Tower of London and London Bridge
If you are not doing the full walk you might want to go and explore Tower Bridge more closely. Tower Bridge is a relative newcomer, only opened in 1894. Otherwise turn away from Tower Bridge and follow the river path of the north bank westwards. Follow the river path, until you approach London Bridge.
Turn right just before London Bridge. Take care to cross the busy road that parallels the river, then climb up Fish Street Hill on the opposite side of the road. Fish Street Hill is the first road northwards for traffic coming East from Westminster after crossing under London Bridge. Keep to the right hand side of the road the short way until the road bends left. On this bend to your right is the Monument.
In 1666 there was the Great Fire of London, destroying much of London. The Monument is a memorial to that event, its height 205 feet, is the same as the distance to the bakers shop in neighbouring Pudding Lane where the fire started. The Monument is the tallest stone column in the world, topped by a vase of flames. It was designed by Christopher Wren who also was responsible for St Paul's Cathedral which we visit later in the walk.
If you're fit enough you can walk up inside the column for a great view from the top and a well earned certificate.
The Gherkin (Swiss RE Building)
Head east, (back in the direction of the Tower of London) along Monument Street. In a few yards the first road crossing on Monument Street is Pudding Lane itself. Turn left, up Pudding Lane. The fire that started here destroyed 15, 000 homes and 87 churches, much of the city area in 5 days.
Lloyds of London
At the top of Pudding Lane, turn right along Eastcheap, then first left up Philpot Lane. In a short while you encounter Fenchurch Street, go straight over. Philpot Lane has become Lime Street.
Follow Lime Street as it bends right and then left. The unmistakable Lloyds of London building now dominates your attention.
Looking a bit like the Pompidou Centre in Paris, this 1986 building has all its pipes, ducts and lifts on the outside of the building. Originating from a coffee house in the 1860's, Lloyds is now the world's leading insurance market, covering the most complex and specialist risks, from celebrities body parts to oil rigs.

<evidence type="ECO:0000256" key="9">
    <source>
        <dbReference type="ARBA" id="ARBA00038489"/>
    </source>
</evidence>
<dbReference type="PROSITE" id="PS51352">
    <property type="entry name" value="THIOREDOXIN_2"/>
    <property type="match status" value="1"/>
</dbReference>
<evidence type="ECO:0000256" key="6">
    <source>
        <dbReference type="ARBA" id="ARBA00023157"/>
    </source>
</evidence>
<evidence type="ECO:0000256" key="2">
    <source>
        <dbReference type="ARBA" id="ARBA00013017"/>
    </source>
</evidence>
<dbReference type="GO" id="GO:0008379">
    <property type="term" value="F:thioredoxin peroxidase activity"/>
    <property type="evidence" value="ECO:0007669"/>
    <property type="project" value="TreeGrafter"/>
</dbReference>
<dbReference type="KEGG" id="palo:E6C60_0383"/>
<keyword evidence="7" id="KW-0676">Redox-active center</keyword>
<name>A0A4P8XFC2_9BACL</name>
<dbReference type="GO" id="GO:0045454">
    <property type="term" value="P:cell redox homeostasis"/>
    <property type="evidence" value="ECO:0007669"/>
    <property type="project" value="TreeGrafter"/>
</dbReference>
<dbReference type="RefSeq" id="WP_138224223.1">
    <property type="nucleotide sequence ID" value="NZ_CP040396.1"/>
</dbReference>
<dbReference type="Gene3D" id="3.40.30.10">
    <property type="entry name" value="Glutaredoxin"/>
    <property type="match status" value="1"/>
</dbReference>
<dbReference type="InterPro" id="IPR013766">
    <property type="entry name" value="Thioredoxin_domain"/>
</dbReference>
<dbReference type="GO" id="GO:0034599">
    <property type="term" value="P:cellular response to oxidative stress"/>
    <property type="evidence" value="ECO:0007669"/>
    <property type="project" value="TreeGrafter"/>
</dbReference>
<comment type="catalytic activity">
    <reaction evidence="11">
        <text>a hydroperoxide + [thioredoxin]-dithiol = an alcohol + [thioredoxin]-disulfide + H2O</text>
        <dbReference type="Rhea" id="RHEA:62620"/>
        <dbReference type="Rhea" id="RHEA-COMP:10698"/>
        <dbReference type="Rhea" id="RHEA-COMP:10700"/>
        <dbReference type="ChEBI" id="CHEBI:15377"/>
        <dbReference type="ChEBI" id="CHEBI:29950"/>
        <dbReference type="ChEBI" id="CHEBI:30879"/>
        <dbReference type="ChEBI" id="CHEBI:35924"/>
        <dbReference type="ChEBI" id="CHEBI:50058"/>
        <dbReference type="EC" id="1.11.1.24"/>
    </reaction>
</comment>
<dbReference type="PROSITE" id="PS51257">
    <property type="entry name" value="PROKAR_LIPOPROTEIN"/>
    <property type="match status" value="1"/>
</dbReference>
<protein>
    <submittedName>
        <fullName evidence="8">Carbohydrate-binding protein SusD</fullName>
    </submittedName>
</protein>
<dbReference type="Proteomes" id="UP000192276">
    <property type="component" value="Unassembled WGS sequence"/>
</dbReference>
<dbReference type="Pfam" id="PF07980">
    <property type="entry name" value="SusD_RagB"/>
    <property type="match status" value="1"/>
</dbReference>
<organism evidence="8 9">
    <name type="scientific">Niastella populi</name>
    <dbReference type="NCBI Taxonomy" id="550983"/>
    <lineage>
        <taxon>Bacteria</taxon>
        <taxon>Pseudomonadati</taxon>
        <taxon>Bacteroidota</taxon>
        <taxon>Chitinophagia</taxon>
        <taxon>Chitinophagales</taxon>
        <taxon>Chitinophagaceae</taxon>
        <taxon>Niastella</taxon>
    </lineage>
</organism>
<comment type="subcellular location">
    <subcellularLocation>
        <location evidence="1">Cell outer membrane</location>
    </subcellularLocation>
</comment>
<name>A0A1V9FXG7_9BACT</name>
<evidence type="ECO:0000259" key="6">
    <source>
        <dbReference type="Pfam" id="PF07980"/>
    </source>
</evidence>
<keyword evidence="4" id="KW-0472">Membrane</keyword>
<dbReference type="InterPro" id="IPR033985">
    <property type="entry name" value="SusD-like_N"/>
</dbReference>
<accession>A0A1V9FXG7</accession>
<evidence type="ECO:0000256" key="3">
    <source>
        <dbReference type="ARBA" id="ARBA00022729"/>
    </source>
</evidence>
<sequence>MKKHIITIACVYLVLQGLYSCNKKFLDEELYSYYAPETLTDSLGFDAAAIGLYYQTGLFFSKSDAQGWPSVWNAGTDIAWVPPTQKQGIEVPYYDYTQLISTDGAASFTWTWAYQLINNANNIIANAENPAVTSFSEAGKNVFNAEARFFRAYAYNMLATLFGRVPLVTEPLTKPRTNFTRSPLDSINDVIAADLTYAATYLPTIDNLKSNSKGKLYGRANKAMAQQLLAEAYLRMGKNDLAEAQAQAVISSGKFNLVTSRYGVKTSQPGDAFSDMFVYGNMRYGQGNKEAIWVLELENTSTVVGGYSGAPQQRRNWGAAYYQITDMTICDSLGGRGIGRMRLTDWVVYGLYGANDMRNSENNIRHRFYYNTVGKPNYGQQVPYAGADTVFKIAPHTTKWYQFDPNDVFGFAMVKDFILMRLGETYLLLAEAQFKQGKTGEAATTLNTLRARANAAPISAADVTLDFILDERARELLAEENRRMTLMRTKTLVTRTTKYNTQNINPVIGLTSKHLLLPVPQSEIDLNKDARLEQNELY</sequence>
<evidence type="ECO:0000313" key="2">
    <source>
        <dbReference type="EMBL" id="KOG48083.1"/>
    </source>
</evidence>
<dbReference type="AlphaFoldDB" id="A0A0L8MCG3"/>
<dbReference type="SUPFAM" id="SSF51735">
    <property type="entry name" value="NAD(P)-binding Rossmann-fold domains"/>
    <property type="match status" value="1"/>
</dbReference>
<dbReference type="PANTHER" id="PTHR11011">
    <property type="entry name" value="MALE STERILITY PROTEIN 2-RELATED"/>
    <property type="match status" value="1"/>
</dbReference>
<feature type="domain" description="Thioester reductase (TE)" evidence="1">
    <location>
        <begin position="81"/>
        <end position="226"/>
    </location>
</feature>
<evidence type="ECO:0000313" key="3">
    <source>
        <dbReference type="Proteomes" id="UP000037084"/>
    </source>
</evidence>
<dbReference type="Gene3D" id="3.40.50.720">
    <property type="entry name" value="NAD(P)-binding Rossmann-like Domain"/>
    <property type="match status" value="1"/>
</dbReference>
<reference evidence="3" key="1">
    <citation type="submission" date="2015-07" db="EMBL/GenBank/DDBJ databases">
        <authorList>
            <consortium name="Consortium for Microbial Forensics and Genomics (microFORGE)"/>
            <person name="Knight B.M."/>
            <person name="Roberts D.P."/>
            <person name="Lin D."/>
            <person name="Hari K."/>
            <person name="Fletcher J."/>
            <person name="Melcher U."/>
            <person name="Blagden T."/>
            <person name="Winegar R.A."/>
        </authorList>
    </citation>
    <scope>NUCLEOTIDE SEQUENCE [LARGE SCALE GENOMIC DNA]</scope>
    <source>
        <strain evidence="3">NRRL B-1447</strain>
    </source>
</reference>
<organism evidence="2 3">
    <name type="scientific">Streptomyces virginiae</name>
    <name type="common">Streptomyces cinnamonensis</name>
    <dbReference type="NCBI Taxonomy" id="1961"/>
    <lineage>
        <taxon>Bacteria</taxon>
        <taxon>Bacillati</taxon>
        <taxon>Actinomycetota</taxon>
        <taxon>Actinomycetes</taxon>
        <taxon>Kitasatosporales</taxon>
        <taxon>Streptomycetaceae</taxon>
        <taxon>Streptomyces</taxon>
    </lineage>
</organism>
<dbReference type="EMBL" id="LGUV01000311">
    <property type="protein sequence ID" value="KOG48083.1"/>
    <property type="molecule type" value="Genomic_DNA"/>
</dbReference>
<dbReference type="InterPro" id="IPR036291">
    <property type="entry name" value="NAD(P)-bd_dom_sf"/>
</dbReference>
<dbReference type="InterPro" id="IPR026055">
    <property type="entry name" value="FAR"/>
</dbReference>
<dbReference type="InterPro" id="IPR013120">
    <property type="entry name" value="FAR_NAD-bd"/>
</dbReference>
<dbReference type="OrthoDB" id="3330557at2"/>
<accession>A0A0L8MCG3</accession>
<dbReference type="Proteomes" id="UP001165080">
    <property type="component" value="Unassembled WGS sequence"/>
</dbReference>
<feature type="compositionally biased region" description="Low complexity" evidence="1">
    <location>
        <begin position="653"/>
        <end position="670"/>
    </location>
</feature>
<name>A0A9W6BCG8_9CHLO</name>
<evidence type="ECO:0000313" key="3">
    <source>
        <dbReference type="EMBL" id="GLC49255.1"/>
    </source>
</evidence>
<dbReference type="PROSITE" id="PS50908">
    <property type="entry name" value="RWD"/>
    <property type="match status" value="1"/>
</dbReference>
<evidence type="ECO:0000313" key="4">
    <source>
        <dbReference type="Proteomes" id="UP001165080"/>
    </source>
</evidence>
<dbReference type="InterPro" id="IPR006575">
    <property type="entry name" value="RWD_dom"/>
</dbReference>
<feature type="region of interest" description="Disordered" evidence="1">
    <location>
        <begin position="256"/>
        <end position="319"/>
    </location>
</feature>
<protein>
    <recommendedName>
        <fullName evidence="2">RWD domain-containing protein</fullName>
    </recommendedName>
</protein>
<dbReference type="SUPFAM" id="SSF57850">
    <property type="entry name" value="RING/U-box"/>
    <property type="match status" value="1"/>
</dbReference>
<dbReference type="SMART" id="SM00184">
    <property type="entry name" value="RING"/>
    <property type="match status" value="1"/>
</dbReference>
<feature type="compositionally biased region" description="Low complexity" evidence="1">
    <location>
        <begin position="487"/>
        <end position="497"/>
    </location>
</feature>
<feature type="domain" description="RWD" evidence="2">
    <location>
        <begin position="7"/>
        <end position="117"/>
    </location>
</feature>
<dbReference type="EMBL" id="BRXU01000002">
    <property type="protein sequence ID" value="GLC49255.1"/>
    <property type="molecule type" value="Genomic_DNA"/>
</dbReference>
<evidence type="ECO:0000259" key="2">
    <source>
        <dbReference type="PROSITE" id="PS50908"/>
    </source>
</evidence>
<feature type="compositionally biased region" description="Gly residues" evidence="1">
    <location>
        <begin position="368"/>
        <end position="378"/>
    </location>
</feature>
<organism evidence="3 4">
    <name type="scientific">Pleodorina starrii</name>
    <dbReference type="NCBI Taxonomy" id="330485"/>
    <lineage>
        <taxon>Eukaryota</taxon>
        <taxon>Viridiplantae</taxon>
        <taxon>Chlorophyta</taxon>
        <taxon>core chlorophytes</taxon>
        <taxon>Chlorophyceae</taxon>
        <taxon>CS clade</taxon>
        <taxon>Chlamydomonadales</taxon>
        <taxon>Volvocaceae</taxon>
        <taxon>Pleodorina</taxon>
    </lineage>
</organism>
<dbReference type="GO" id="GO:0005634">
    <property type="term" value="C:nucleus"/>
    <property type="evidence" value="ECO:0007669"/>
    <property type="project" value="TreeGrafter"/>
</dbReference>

The Gherkin (Swiss RE Building)
After continuing past the Lloyds building, the main road crossing is Leadenhall Street. Almost opposite is St Mary Axe Street. From the corner of St Mary Axe opposite the church you have a grandstand view of the 'Erotic Gherkin' or the Swiss Re building.
This is a new building completed in 2004 for Swiss Re, the second largest insurance company in the world. It is now one of the icons of the London skyline. It is not the tallest building, but its 41 floors has captured the imagination of the public.
Now retrace your steps, back along Leadenhall Street and turn left into the next road after the Lloyds building, Whittington Avenue.
Whittington Avenue leads into the Leadenhall Market complex, a visually very impressive Victorian Market dating from 1881.
The market stands on the site of a Roman basilica. The original market was burnt down in the Fire of London and was then expanded to sell poultry, dairy goods, leather, wool and meat.
It now contains a wide variety of shops and bars. Wander around, a nice place to browse the specialist shops and perhaps take a coffee break.
Make your exit on the western side of the market in Gracechurch Street, the opposite side to your entrance into the market. Turn right up Gracechurch Street to the first main crossroad.
Turn left into Cornhill and follow it for 800m to Bank Underground. Along the way your curiosity will be aroused by the alleys and interesting side lanes. You will be rewarded if you follow your nose down alleys and into churches in a very atmospheric part of London, the oldest.
Just return to Cornhill from your adventures.
St Peter upon Churchill Church on the south side of Cornhill is the oldest place of Christian worship in London.
|Links To Three Stages Of Walk|
Original London Tour Hop On Hop Off Sightseeing Buses
For the vast majority of visitors to London, the way you get about town on a day to day basis is by the London Underground, perhaps supplemented by the occasional red London bus using an Oyster or Travelcard.
But, especially for the first time visitor to London, the popular hop on, hop off sightseeing buses are a great orientation to the city of London getting you up to speed on the layout and spotting new places of interest you were not aware off.
You will have invested a lot of time and money in getting to London so you will want to use your time as efficiently as possible.
The hop on, hop off sightseeing buses are perhaps unrivalled in their ability to give you a speedy informed orientation to the layout of London. They also help you identify new locations that appeal to you, perhaps pointed out by the on-board guide and also give the once over those attractions you had always planned on visiting.
These buses offer comprehensive coverage covering nearly all the main sights in London. The popularity of the buses means there is one along every few minutes and you get a grandstand view perched up on the top deck of the bus.
In addition to the bus tour a river cruise and some free walking tours are all part of the deal.
Key Points of Original London Tour
- Tickets valid for 24 hours
- Three major bus tour routes supplemented by feeder services